Alteration of endothelium-dependent distribution of myocardial blood flow after coronary occlusion and reperfusion.
We have previously demonstrated that intracoronary infusion of the endothelium-dependent vasodilators acetylcholine, ATP, or arachidonic acid produces a preferential increase in subendocardial blood flow in anesthetized dogs. This study was performed to assess the effects of coronary artery occlusion and reperfusion on the distribution of myocardial blood flow produced by endothelium-dependent and endothelium-independent vasodilators. The endothelium was damaged by occlusion of the left anterior descending coronary artery for 45 minutes followed by 60 minutes of reperfusion in pentobarbital-anesthetized dogs. Intracoronary infusions of the endothelium-dependent vasodilators acetylcholine, bradykinin and thiazolylethylamine or the endothelium-independent vasodilator sodium nitroprusside were performed, and regional myocardial blood flow (by radioactive microspheres) was measured before and after occlusion and reperfusion. There were no changes in systemic hemodynamics during intracoronary infusion of vasodilators before or after coronary occlusion and reperfusion. All vasodilators produced similar increases in transmural blood flow before occlusion; however, only the endothelium-dependent vasodilators produced a significant increase in the subendocardial-to-subepicardial blood flow ratio. Increases in transmural flow as well as the preferential increase in subendocardial blood flow produced by acetylcholine, bradykinin, and thiazolylethylamine were attenuated after coronary occlusion and reperfusion. In contrast, increases in transmural blood flow produced by sodium nitroprusside were unchanged. These results suggest that the preferential increase in subendocardial perfusion produced by acetylcholine, bradykinin, and thiazolylethylamine is endothelium-dependent and may be selectively modified by ischemic insult.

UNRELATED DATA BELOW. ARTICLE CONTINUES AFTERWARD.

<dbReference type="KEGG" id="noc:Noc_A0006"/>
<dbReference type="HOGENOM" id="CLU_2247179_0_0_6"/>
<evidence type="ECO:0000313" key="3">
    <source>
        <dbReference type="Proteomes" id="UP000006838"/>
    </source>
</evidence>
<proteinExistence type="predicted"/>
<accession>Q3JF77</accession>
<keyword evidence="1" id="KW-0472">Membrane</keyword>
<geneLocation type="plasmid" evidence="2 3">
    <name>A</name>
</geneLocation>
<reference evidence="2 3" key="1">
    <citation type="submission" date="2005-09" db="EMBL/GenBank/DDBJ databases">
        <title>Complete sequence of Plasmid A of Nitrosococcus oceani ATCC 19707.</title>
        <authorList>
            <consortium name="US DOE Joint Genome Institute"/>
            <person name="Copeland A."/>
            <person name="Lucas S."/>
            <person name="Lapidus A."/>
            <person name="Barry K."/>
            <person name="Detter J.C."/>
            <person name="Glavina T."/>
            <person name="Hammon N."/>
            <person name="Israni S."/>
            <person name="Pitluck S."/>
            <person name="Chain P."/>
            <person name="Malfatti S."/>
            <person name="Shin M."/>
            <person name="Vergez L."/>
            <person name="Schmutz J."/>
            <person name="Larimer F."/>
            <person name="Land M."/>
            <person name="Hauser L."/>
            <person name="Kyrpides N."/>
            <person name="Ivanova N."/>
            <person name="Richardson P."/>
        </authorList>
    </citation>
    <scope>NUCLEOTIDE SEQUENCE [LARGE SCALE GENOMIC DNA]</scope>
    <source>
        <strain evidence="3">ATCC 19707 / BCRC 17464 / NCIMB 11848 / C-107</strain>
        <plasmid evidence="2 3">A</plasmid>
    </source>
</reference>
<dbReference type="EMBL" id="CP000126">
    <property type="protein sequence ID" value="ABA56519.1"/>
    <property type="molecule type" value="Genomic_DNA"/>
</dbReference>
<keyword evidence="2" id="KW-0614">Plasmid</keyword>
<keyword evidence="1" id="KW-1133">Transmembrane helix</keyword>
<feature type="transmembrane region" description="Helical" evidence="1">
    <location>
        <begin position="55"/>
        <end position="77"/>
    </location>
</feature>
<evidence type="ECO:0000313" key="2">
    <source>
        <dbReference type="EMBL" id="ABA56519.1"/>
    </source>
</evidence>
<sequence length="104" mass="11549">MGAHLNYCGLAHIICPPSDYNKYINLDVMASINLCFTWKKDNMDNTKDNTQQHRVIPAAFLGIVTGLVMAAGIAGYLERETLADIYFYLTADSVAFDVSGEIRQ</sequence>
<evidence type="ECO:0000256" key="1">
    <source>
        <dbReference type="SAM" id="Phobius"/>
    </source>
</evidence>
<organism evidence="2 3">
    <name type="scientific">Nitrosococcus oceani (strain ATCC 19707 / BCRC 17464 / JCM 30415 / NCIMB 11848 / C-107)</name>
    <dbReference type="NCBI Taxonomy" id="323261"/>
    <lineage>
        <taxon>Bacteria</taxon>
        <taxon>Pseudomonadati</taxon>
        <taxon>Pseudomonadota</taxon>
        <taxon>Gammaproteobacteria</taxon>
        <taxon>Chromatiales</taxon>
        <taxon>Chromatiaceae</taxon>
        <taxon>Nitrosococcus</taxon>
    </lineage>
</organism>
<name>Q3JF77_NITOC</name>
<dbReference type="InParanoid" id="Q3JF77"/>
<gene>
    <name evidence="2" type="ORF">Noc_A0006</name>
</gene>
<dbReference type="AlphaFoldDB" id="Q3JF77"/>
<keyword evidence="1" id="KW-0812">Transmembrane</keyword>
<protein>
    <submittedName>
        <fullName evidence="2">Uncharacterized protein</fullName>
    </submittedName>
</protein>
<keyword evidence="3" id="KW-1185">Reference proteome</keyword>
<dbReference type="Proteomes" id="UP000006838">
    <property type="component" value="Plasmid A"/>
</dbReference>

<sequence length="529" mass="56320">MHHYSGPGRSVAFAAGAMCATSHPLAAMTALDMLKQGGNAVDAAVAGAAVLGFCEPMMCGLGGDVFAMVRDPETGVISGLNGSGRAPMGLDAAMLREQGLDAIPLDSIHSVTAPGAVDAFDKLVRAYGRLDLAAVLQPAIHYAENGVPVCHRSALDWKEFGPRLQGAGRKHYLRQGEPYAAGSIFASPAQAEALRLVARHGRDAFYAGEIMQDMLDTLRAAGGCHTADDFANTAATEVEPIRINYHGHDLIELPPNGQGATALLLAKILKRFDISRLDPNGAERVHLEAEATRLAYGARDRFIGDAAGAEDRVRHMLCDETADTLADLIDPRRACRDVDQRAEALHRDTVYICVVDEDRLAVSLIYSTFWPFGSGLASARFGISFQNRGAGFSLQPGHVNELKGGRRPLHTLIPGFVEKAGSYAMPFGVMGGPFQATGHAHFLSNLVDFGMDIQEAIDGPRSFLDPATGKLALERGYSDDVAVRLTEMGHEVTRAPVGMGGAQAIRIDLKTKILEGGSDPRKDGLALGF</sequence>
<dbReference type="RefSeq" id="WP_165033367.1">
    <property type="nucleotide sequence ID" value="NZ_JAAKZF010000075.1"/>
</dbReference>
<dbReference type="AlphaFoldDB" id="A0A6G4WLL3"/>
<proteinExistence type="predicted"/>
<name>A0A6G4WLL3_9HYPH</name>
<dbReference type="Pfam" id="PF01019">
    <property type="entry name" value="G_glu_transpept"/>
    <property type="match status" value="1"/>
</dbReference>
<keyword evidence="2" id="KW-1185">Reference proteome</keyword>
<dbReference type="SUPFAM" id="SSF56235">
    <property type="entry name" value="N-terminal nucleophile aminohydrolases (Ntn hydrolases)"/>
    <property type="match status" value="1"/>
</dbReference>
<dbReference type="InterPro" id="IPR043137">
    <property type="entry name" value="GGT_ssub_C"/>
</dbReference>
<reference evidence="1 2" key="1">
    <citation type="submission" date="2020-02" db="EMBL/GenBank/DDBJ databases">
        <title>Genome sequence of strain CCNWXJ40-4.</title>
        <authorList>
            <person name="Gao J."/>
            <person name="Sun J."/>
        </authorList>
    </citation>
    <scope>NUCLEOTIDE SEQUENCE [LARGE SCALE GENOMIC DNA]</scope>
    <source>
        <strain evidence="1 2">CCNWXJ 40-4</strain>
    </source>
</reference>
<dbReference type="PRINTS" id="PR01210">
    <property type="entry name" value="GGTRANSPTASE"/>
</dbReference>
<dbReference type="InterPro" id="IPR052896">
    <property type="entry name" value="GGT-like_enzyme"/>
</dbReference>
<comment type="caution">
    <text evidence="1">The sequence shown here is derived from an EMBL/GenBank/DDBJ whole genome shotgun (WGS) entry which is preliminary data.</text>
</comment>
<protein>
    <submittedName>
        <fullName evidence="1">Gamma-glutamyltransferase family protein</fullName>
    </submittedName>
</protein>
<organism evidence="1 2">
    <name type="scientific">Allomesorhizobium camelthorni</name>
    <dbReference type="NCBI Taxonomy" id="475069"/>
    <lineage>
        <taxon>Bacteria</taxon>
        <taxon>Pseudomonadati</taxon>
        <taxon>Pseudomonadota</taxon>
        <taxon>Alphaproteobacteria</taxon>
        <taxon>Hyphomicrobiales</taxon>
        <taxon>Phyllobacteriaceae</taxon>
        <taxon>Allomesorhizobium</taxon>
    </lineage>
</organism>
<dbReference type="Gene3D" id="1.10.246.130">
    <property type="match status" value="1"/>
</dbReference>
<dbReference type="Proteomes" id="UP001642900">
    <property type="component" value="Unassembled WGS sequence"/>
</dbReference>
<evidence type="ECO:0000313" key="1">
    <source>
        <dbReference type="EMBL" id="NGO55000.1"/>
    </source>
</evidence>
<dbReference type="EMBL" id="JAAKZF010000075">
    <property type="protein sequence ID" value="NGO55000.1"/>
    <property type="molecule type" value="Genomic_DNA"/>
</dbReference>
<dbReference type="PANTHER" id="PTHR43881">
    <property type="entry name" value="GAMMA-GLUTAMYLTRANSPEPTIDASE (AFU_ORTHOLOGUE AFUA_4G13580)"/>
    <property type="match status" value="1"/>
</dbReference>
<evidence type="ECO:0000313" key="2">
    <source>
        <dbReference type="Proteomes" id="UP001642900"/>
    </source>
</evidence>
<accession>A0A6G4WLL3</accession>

- Copyright © 1990 by American Heart Association